The pathogenesis of the production of ascitic and pleural fluid in Meigs syndrome is uncertain. It has been postulated that the fluid results from an imbalance between vascular supply and lymphatic drainage in these large tumors, An alternate hypothesis is that the process is inflammatory in nature, with an earlier report demonstrating elevations of several inflammatory molecules and cytokines including VEGF, FGF, interleukin (IL)-1b, IL-6 and IL-8, however, the detailed underlying mechanism is still unclear . Interestingly the preoperative cytokines tested in the patient in this report demonstrated normal values for IL-1b and IL-8 and only modest elevation of the IL-6 and tumor necrosis factor levels.
Meigs syndrome is characterized by a rapid resolution of the ascites and pleural effusion postoperatively and these occurred rapidly in the patient in this study. In keeping with the benign natural history of the syndrome, there have been no further problems and the patient has recently completed a successful pregnancy.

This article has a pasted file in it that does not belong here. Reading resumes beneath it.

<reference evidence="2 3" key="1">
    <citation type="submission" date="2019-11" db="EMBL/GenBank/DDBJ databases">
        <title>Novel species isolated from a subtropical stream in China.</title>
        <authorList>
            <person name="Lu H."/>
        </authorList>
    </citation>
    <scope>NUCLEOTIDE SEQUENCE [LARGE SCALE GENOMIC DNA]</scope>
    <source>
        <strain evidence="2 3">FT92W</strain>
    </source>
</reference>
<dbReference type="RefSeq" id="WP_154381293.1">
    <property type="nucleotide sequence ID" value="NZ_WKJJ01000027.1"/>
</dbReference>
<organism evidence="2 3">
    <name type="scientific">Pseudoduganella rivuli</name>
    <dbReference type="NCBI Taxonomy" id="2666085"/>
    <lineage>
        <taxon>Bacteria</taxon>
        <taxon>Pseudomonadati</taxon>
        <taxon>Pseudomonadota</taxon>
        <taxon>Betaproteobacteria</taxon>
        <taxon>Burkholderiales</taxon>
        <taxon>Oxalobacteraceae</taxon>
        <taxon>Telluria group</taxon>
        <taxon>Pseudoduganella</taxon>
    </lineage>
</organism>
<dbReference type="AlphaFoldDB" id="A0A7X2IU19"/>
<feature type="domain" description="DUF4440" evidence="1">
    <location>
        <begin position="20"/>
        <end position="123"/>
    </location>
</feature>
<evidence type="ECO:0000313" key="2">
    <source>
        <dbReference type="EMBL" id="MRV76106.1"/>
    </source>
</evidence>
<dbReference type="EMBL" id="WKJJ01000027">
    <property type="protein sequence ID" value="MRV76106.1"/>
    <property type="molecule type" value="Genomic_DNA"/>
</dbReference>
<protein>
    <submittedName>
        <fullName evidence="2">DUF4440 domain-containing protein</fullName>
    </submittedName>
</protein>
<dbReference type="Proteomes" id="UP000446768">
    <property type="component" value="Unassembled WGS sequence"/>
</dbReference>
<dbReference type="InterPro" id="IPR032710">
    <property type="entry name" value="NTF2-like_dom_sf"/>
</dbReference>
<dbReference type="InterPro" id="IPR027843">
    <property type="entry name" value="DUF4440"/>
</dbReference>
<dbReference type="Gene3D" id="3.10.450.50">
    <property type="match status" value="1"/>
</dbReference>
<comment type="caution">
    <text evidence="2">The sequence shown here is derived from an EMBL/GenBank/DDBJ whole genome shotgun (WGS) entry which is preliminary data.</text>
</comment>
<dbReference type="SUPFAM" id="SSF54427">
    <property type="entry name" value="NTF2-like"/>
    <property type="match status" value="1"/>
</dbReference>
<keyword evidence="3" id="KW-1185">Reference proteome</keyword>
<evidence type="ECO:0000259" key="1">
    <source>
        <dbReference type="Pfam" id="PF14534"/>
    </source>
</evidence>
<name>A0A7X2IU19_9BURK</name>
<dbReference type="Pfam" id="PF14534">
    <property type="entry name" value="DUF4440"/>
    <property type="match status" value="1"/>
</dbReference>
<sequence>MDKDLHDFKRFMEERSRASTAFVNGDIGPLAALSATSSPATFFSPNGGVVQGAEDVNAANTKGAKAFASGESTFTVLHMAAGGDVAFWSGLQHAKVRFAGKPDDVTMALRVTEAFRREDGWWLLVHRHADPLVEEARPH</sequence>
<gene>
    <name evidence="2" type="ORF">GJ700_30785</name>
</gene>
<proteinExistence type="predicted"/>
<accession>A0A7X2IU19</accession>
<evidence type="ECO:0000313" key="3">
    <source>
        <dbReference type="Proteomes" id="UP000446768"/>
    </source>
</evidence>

The diagnosis of Meigs syndrome carries a good prognosis with no significant long-term health issues. In this case we have highlighted that patients with Meigs may present in combination with other clinical features that may further support the usual mimicry of the syndrome of disseminated malignancy. In this case, despite the complex presentation, surgery combined with standard medical management led to a complete resolution of the presenting symptoms.
Written informed consent was obtained from the patient for publication of this case report and accompanying images. A copy of the written consent is available for review by the Editor-in-Chief of this journal.